Photographer Teun Voeten arrived in Baghdad on April 13 and immediately began shooting the city’s many portraits of Saddam Hussein. At first, he says, the Iraqis were afraid to touch the portraits, but after the statue was pulled down in front of the international press, the de-Saddamification of Baghdad began in earnest. A few days after Voeten took these photographs, most of the portraits were destroyed. History.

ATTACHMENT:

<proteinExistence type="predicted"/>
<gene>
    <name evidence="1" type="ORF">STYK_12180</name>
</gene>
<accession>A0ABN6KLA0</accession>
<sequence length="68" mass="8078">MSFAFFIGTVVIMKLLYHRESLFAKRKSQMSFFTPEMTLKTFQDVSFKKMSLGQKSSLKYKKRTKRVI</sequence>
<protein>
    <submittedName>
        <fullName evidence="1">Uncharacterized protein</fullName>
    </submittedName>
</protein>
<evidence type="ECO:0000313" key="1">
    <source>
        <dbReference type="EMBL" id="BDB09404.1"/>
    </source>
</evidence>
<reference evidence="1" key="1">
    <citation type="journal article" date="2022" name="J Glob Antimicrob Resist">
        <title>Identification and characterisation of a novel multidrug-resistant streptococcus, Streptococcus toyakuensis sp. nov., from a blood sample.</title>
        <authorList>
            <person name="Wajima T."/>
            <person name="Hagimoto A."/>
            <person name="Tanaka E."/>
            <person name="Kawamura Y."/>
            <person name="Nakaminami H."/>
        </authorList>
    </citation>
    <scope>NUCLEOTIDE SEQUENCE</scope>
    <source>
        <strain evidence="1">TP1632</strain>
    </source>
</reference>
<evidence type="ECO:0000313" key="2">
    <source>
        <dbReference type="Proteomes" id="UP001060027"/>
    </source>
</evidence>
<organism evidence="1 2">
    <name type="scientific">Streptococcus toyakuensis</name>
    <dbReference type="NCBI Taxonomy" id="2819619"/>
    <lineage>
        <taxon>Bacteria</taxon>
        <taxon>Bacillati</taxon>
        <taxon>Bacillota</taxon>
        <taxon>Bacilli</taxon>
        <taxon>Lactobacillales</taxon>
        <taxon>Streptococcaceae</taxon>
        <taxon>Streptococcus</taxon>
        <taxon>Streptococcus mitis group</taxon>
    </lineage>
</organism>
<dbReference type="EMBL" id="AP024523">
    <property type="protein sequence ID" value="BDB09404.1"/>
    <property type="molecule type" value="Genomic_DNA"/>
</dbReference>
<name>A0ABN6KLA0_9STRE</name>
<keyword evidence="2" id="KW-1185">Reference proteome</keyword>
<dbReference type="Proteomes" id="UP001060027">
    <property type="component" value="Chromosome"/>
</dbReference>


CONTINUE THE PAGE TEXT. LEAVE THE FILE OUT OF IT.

Voeten is a Dutch photographer and writer based in New York. Trained as a cultural anthropologist, he skipped college classes to cover Iraqi Scud attacks on Israel during the first Gulf War. He has covered conflicts in Bosnia, Chechnya, Afghanistan, Sierra Leone and Colombia, and has been published in Vanity Fair, Newsweek, The New Yorker and National Geographic Magazine. His book How de Body? One Man’s Terrifying Journey Through an African War was published last year by St. Martin’s. This past summer, Voeten was artist-in-residence at CalArts and worked on a project about downtown L.A.’s Skid Row — “the scariest place I have ever been,” he says. His work can be seen at www.teunvoeten.com.